Tens of thousands of anti- and pro-government demonstrators have gathered in Tehran as tensions deepened after Ahmadinejad was declared the runaway winner of presidential polls on Friday.

Obama also said he believed that Ayatollah Ali Khamenei, Iran's supreme leader, understood that there were deep concerns in Iran about the disputed poll, as the biggest opposition protests since the 1979 Islamic revolution escalated.

Twitter request

In depth



 Video: Iranians go online to evade curbs
 Video: The struggle for power
 Video: Rival protests continue in Iran
 Video: One dead at Iran rally
 Video: Iranians rally in Europe
 Video: Poll result triggers Tehran protests

 
Iran curbs media after poll result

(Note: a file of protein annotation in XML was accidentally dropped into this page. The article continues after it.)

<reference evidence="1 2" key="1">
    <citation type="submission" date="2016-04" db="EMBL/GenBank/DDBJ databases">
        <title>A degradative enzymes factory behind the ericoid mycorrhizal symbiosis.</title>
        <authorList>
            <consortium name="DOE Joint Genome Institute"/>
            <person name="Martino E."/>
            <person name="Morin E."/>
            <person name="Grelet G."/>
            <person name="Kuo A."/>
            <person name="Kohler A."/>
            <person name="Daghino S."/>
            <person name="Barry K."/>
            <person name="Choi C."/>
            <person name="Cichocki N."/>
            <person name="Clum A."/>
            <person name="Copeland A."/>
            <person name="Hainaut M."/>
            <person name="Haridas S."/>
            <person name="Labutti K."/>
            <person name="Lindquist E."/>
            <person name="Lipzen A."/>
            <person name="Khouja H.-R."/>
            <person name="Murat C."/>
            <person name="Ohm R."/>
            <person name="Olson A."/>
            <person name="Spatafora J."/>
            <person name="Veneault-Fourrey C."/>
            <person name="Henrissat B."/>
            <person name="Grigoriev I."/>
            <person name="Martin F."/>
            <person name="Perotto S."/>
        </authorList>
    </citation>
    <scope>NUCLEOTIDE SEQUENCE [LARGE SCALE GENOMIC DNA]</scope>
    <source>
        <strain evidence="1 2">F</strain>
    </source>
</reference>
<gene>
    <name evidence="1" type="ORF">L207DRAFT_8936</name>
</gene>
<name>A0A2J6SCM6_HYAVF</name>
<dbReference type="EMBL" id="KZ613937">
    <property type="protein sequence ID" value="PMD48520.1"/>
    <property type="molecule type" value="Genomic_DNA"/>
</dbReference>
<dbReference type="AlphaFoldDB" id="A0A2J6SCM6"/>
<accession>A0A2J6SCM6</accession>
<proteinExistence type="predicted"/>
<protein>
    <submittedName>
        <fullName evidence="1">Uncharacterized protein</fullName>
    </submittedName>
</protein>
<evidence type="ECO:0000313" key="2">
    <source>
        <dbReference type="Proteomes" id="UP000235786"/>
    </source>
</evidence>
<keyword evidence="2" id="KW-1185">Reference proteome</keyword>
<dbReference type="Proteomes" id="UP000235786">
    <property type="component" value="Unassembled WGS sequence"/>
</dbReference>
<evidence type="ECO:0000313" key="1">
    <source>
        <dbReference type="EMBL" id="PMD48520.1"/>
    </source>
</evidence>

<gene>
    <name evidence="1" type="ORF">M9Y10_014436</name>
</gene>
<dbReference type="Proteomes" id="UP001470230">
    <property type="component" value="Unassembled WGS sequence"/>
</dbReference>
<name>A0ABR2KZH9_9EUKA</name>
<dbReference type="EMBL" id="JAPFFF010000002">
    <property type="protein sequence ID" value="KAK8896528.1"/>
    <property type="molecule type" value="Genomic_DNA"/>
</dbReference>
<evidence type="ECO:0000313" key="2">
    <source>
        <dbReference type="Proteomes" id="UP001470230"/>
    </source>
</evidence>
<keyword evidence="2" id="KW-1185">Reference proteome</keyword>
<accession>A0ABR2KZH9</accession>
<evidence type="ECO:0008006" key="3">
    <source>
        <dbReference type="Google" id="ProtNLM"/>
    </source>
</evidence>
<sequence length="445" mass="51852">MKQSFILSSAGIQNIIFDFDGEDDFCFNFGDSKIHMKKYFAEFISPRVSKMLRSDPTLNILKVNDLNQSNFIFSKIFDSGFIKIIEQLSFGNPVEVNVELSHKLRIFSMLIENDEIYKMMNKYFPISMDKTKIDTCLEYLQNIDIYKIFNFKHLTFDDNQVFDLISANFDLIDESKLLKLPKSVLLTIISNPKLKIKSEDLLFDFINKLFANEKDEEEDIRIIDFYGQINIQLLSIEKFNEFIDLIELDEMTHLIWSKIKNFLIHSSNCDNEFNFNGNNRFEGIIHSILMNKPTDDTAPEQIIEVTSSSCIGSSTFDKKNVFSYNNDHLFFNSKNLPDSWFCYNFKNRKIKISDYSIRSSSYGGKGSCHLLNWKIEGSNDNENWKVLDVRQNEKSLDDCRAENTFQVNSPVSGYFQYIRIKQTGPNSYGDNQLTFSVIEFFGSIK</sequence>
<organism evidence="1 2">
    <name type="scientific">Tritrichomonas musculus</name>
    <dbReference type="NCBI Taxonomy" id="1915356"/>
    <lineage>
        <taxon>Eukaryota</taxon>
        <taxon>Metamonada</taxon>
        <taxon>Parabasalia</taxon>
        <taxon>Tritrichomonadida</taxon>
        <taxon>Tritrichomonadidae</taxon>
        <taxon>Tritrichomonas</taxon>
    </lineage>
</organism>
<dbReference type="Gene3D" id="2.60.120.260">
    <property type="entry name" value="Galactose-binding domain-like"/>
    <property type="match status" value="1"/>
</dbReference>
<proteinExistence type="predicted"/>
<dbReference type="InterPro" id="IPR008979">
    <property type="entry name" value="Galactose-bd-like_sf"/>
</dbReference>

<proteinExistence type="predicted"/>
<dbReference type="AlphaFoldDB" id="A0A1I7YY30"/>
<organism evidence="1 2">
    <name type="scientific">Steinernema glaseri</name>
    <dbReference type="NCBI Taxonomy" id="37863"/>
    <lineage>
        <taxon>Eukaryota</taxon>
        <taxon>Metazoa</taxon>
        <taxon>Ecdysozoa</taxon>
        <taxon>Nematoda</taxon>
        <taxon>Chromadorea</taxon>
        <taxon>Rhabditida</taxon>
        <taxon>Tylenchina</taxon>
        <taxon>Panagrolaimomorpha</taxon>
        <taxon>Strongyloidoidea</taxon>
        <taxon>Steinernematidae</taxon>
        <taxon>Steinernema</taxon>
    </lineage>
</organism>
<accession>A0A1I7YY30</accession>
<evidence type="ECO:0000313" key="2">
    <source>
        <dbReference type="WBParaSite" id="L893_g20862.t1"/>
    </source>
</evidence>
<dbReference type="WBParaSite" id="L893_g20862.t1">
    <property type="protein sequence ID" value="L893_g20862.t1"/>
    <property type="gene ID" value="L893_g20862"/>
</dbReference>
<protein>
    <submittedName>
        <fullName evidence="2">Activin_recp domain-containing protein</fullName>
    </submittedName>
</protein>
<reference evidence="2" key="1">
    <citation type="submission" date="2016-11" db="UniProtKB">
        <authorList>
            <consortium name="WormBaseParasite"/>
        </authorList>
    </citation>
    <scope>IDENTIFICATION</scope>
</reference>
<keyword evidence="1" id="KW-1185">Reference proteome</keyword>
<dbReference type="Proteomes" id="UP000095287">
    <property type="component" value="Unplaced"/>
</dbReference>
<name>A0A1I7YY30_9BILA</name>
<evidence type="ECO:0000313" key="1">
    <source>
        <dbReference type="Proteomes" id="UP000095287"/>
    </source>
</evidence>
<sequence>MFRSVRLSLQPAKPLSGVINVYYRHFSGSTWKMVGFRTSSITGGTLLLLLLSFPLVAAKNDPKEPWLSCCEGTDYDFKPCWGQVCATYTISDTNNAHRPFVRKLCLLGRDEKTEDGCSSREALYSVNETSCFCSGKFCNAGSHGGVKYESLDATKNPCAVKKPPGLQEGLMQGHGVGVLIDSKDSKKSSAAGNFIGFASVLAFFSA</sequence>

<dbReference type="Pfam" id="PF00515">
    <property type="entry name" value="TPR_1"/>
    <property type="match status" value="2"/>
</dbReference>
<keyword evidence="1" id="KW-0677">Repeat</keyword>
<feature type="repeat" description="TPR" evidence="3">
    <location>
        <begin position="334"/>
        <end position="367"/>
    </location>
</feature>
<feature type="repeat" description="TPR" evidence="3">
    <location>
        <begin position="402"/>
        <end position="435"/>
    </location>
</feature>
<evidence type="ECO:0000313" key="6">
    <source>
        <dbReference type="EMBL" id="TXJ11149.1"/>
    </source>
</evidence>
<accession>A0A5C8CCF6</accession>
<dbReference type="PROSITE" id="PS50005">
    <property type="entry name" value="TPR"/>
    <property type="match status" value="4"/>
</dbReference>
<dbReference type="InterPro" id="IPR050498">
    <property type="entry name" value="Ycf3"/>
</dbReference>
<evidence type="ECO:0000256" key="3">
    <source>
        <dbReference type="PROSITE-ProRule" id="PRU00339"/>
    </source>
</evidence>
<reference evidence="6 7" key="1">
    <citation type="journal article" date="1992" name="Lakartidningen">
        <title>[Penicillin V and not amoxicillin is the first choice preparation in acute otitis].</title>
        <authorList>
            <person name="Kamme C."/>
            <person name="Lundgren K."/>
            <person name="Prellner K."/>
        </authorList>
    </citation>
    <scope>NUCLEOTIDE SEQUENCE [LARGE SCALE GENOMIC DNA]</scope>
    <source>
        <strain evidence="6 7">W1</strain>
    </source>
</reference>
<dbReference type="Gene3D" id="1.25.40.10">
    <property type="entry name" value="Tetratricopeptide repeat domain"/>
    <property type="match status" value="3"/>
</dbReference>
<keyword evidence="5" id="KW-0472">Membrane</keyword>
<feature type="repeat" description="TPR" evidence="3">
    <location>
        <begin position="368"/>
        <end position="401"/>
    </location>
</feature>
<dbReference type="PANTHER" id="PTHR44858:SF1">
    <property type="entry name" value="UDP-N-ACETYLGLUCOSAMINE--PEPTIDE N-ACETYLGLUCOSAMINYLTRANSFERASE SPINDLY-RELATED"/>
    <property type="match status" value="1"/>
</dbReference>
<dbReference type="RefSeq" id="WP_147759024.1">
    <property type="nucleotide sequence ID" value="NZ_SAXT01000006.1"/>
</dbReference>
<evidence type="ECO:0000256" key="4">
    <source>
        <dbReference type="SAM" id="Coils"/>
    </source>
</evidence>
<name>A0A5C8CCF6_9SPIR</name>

Mousavi sees election hopes dashed
 Iran writer on poll result
 Mousavi's letter to the people
 Iran poll result 'harms US hopes'
 West concerned by Iran fraud claims
 What next for Iran?
 The Iranian political system
 Inside Story: Iran's political future 

Despite Obama's vow not to meddle in Iran's internal affairs, the US government said it had asked mobile social networking site Twitter to delay scheduled maintenance.

The site has been used as a communication tool by protesters, especially since the Iranian government shut down many websites, cell phones and newspapers.

Twitter delayed Monday's scheduled maintenance, which would have taken place during daylight hours in Iran, and rescheduled it for Tuesday.

"They announced they were going to shut down their system for maintenance and we asked them not to," a US state department official said on condition of anonymity.

The firm however, told Al Jazeera that US government pressure had not contributed significantly to its decision to delay the temporary shutdown.

"The decision to alter the maintenance schedule wasn't affected by any one voice. Twitter simply understood that the reliability of the platform has become critical in people's lives across the globe," it said.